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SNR Episode 14 - A Tree and a Deck of Cards

September 24th, 2009 (03:48 pm)



CBC Radio's science programme "Quirks and Quarks" - link to the September 12th show, "Oceans of Trouble":
http://www.cbc.ca/quirks/archives.htm
Links to various surveys discussing the psychological benefits of being religious:
Religious people are happierhttp://www.timesonline.co.uk/tol/comment/faith/article3577517.ece
Children benefit from 'spirituality', from an enhanced sense of meaning,  not the practices of religion
http://www.scientificblogging.com/news_releases/spirituality_not_religion_makes_kids_happy_say_psychologists
Harvard study claiming religious people are better citizens
http://www.religionnews.com/index.php?/rnstext/religious_people_are_better_citizens_study_says/

Amazon.com link to Karen Armstrong's memoir, "The Spiral Staircase"
http://www.amazon.com/Spiral-Staircase-Climb-Out-Darkness/dp/0385721277/ref=sr_1_1?ie=UTF8&s=books&qid=1254666937&sr=8-1

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Hello, and welcome to episode fourteen of The Naked Soul. I'm Heather Gout. I'm afraid I have been late getting this show produced. Apologies for that; I did take a short break down to the south of England, to Devonshire actually, for a little rest and relaxation. But it gets you out of your routine, doesn't it? You get used to that slower pace and it takes a while to get back into a disciplined routine.


 

What is it about the month of September? Is it the end of the summer, or the start of the school year? I don't know but there's always something about the autumn that makes me look back to the past. And when I was reminiscing I remembered what happened to me in 1982, when I finished high school. Our school employed a team of guidance counsellors – I think you were assigned to one or the other depending on the alphabetical order of your surname. My counsellor's name was Mrs. Ringuette. I don't remember that we talked often but we must have got to know each other enough, because I do remember how upset she was when she found out that I was going to drop out of university before the first term of my freshman year had finished. At the time I felt there was a conflict between doing my studies and complying with the teachings of the Christian church I'd joined. She was worried, understandably, about how much I wanted to give to the church, and when she asked me why I was sacrificing so much for the sake of it, I told her, “I want answers.”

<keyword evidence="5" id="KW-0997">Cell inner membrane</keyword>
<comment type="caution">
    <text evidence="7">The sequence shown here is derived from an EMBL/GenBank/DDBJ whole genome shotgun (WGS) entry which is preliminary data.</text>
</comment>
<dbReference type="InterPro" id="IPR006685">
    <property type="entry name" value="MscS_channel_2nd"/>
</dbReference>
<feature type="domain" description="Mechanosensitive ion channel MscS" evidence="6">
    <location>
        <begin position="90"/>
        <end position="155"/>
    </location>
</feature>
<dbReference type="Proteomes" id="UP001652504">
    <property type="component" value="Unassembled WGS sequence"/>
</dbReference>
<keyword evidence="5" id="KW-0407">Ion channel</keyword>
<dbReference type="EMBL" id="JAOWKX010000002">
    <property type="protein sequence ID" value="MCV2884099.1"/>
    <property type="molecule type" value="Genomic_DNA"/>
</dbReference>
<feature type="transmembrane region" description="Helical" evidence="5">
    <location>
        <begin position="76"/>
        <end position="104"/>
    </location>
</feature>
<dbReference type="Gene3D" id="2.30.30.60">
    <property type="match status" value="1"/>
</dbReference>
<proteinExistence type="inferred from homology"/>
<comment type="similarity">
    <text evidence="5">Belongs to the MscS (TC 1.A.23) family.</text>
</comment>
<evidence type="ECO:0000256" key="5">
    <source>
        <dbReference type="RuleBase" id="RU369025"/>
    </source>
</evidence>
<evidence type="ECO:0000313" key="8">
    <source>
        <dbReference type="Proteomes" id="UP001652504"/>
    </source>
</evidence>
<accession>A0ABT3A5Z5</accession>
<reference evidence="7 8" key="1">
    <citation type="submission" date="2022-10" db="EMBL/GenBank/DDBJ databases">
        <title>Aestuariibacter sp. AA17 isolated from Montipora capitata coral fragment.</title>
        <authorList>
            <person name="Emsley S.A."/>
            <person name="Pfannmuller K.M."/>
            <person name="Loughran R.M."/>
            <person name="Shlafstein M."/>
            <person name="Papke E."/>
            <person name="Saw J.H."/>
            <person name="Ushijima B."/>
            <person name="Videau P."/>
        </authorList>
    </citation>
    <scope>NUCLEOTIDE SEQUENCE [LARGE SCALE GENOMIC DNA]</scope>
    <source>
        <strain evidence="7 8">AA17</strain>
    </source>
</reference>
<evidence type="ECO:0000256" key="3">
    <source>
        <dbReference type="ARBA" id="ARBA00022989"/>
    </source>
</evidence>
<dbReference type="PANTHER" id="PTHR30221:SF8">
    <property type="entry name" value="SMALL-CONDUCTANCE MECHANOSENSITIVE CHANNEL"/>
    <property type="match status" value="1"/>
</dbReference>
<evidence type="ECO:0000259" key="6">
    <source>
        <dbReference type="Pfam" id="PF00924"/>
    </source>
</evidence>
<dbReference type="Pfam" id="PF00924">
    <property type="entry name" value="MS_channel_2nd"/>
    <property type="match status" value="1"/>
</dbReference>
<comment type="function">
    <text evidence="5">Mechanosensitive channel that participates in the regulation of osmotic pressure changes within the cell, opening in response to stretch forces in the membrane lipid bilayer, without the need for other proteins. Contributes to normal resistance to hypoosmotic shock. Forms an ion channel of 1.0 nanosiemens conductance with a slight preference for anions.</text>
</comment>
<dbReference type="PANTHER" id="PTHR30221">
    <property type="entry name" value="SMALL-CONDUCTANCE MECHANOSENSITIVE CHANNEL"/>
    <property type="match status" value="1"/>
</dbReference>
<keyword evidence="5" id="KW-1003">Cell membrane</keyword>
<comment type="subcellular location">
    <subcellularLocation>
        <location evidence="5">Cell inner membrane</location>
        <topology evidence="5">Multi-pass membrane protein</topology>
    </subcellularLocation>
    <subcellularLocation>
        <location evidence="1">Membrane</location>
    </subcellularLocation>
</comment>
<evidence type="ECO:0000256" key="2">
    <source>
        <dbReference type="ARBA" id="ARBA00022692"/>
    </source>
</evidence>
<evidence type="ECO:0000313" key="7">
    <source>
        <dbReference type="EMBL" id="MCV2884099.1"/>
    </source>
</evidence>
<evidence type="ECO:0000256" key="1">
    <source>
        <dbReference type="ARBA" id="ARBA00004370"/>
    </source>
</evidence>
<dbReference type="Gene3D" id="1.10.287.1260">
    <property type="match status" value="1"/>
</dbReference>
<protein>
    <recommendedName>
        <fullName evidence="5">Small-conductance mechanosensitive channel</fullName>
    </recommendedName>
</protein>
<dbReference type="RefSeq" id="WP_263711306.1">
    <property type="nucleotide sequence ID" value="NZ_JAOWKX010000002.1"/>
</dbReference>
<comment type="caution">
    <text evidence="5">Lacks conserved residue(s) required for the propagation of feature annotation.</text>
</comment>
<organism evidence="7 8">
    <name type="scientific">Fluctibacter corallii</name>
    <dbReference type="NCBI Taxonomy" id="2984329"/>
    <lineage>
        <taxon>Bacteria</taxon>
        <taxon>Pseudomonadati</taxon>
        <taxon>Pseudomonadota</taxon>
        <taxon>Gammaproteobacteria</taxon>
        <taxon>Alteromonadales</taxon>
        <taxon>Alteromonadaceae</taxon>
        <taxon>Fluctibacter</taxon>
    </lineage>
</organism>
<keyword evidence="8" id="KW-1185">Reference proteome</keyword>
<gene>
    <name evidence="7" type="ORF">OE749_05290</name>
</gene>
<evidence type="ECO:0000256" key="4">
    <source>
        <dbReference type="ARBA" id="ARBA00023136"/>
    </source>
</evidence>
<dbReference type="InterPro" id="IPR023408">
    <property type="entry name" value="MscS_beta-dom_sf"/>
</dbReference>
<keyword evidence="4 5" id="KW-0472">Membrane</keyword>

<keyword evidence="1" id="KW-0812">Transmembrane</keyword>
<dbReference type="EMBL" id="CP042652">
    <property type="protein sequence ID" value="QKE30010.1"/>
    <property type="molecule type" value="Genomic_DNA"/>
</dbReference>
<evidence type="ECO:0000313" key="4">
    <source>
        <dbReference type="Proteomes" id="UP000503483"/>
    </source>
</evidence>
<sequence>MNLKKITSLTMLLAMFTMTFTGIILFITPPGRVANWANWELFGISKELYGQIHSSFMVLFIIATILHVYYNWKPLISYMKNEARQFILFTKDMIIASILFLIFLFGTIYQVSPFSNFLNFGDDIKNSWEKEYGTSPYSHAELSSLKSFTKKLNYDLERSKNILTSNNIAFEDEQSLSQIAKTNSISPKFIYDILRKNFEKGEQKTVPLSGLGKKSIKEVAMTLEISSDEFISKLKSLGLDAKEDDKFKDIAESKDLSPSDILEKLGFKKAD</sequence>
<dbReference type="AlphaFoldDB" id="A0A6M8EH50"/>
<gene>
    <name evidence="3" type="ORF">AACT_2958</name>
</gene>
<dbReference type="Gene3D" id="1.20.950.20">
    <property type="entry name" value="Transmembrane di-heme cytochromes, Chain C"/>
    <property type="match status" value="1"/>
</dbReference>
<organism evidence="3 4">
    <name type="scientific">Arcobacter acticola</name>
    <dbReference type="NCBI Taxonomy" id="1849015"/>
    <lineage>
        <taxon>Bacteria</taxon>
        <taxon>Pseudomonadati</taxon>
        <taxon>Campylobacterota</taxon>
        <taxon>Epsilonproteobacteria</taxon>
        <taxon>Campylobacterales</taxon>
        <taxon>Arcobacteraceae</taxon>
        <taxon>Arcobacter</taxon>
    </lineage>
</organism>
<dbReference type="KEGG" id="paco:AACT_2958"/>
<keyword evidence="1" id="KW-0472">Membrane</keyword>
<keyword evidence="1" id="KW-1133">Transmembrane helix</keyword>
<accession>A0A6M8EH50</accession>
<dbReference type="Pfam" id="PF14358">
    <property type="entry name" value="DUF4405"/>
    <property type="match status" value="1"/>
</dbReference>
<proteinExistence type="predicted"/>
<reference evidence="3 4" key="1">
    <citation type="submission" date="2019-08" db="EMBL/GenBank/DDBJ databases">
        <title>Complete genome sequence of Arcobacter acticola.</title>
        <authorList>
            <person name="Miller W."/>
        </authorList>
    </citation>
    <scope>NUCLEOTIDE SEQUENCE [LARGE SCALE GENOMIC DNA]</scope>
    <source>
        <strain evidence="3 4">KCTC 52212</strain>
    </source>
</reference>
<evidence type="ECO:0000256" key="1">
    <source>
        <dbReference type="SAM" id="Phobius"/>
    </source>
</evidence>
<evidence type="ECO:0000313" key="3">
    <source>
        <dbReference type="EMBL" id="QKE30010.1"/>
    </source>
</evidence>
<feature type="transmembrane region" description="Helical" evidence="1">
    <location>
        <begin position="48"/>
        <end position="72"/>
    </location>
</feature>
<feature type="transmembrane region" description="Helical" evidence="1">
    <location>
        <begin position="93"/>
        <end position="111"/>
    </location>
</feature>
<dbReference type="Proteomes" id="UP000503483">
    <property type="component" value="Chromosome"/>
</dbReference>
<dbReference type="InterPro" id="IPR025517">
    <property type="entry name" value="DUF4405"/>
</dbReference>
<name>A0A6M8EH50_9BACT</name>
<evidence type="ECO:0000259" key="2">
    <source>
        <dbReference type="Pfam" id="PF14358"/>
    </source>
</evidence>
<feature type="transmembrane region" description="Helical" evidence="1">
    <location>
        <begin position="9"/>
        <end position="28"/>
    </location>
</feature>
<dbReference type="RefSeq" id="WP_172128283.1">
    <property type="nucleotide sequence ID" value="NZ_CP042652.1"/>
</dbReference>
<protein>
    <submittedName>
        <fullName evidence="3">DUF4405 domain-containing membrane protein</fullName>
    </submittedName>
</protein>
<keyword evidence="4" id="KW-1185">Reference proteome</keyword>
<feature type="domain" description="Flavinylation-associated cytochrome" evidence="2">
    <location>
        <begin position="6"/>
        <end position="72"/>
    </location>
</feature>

And she said to me, “There are no answers, Heather. There are only questions.”


 

I'm so sure there was a longer, deeper conversation hiding behind the short one we actually had. I really wish now that we'd had the longer one. I don't know why we didn't; I wonder if maybe we were both afraid of what might be said. I certainly wasn't as confident as I tried to sound with my quick reply -- “I want answers”. I didn't know the questions, for heaven's sake! But I'm not sure Mrs. Ringuette had had any training to prepare her for dealing with existential angst I've never lost the irritation with her for what she said to me, because it was such a pat, dress rehearsed phrase, the kind of pithy phrase that so often gets thrown at people who are distressed. It's said as if it might solve their problem, but everyone knows from experience that what it really does is stop any discussion that might get emotional, that might take time or be difficult to handle. Am I making any sense? Like when someone tells a bereaved person that time heals all wounds, that kind of comment. The kind that works against any healing process because it just detours away from the pain.